Once you have separated the seeds and not-seeds, you need to choose the best seeds for next season’s planting. Choose the biggest, least deformed, least damaged ones. Again, quite obvious. Any seeds you don’t want to save for sowing, you can probably save for eating (depending, of course, on the plant and on how great your appetite for seeds is).
This is probably the biggest thing Will and learnt from the seed saving guru lady, and it is of quite some importance. We were storing our seeds in an open tin in the greenhouse- because I had made an awesome hanging basket shelf that was not quite sturdy enough to hold any plants but was perfect for holding seeds. Alas! Seeds need coolth, darkness, and a dry, air-tight environment… Errrrr, oops? So we raced home and I spent some time providing a good home for our seeds.
This is what you want: they need to be stored somewhere with as little air as possible because this will kind of force them into suspended animation- seeds are alive, but if there is no air for them to ‘breathe’ then they kind of halt, or really slow down, the ageing process and therefore, remain useful for longer- some seeds can even be used after 10 years if correctly stored. So fit as many seed packets as you can into a jar with an airtight lid- they like this.
DON’T let them get wet. Make sure they are completely dry before packing them, and put them in a cool, dark, dry room. Moisture will make them rot. Sunlight and warmth will make them deteriorate.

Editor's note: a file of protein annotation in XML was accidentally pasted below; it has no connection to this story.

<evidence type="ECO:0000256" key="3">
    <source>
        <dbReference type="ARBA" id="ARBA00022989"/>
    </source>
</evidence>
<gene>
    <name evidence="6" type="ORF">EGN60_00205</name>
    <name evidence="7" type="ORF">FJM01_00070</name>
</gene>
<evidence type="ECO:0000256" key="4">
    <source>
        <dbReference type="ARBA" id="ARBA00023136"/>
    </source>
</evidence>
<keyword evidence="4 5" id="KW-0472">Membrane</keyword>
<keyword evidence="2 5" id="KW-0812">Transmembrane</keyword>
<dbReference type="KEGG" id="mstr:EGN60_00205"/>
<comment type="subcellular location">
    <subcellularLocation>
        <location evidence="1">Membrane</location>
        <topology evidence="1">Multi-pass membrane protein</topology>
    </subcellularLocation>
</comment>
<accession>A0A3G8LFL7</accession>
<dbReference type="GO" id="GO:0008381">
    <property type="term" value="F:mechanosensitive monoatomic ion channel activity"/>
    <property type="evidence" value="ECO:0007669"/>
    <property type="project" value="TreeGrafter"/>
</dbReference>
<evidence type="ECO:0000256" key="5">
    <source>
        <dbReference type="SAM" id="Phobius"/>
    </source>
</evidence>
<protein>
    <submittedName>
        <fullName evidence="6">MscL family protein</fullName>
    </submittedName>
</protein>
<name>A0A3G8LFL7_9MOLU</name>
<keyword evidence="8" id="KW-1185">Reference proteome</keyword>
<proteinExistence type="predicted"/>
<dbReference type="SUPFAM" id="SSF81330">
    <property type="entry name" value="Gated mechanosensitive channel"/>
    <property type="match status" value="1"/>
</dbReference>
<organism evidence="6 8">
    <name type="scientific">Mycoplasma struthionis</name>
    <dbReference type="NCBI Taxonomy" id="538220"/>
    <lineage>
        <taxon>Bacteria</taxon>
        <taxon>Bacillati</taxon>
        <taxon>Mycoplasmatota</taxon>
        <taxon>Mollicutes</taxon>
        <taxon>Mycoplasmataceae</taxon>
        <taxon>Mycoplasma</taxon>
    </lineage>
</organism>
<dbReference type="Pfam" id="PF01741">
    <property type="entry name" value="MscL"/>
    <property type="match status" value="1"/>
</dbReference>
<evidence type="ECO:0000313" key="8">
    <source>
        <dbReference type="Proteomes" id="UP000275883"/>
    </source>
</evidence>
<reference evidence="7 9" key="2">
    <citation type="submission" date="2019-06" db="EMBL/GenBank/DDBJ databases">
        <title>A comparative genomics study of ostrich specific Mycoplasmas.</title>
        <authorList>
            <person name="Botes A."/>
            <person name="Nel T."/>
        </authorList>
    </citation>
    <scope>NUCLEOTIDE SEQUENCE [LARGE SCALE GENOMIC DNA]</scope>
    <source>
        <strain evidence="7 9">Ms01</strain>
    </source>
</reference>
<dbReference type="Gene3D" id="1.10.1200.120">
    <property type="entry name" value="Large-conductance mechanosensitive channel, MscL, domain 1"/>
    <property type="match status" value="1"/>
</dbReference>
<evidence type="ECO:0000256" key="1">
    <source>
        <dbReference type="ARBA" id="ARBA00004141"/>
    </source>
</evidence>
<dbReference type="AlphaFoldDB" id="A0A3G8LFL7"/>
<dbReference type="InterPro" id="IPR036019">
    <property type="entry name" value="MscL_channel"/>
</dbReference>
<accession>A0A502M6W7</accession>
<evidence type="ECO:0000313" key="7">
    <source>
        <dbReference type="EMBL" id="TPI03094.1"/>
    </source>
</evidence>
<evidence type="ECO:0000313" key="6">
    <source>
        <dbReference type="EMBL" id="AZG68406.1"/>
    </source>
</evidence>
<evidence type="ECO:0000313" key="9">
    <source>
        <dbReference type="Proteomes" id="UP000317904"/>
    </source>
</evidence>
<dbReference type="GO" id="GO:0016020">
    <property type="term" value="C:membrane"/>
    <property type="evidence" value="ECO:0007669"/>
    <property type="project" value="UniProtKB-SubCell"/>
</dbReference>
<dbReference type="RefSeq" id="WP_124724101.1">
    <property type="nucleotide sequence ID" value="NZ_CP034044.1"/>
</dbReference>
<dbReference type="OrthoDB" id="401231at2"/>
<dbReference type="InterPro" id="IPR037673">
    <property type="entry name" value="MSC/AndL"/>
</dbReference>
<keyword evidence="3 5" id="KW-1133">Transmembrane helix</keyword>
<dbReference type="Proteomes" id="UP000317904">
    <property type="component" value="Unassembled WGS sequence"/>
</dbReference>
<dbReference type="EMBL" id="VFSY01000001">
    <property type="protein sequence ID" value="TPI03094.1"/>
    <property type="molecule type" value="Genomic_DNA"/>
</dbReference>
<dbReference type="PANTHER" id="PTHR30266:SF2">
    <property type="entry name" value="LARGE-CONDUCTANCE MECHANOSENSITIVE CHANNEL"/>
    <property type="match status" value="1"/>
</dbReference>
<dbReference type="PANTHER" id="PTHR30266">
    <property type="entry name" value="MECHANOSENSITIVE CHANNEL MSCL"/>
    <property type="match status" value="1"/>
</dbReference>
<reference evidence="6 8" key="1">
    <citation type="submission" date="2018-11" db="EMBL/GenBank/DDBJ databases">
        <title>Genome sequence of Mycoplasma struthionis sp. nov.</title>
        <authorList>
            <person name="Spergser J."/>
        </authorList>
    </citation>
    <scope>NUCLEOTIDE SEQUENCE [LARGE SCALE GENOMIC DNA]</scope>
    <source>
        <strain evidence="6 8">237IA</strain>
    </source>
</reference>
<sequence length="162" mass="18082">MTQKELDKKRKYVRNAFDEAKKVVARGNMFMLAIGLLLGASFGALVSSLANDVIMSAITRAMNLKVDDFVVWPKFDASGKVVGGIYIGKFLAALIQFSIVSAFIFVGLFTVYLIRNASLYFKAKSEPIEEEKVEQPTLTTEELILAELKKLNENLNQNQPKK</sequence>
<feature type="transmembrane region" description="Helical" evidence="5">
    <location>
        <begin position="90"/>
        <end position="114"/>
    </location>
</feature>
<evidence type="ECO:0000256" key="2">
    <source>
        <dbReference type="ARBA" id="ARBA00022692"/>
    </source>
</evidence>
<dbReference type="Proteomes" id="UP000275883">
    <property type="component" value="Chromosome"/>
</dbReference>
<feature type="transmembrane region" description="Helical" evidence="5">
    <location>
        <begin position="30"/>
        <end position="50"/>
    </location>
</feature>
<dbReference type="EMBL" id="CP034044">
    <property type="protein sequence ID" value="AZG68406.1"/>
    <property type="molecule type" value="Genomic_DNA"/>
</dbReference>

And don’t forget to label…
It’s not really that hard, right? Just give it a go anyway. Will saved a little corn cob from our meagre harvest (I say harvest… I think we had five cobs?) last year, we hung it inside all year to dry it out and wait for corn planting season to roll around again, planted some kernels expecting nothing to happen, and then! Corn grew! The excitement guys, the true excitement.
If you like the idea of growing from seeds, but like the idea of the instant satisfaction of seedlings more, then do I have a trick for you. Cuttings! Which you can take from your own plants, friend’s plants, plants at Bunnings (you need some cunning and quick hands for this though)… anywhere you are bold enough to go really.
All you have to do is pick a little stem- try to pick a stronger, thicker stem if you can- not always possible when you are liberating cuttings from hardware shops, remove the top bud or leaves and most of the leaves from the top down. Then if there are leaves right at the bottom of the stem, remove those also. Basically what you want is a stem with only two or three leaves left on around its middle and definitely no flowers or buds- this gives the cutting enough leaves to stay alive but not so many that its energy will be used up on growing them, rather than on making new roots.
When you have your cutting you are, I learnt, supposed to let it begin its new life in river sand, as this is a sterile environment. I have never done this before and the plants usually grow, but if you live near a river…
So there you go friends. Go forth and garden. I am going to eat donuts and look at weird art in Hobart.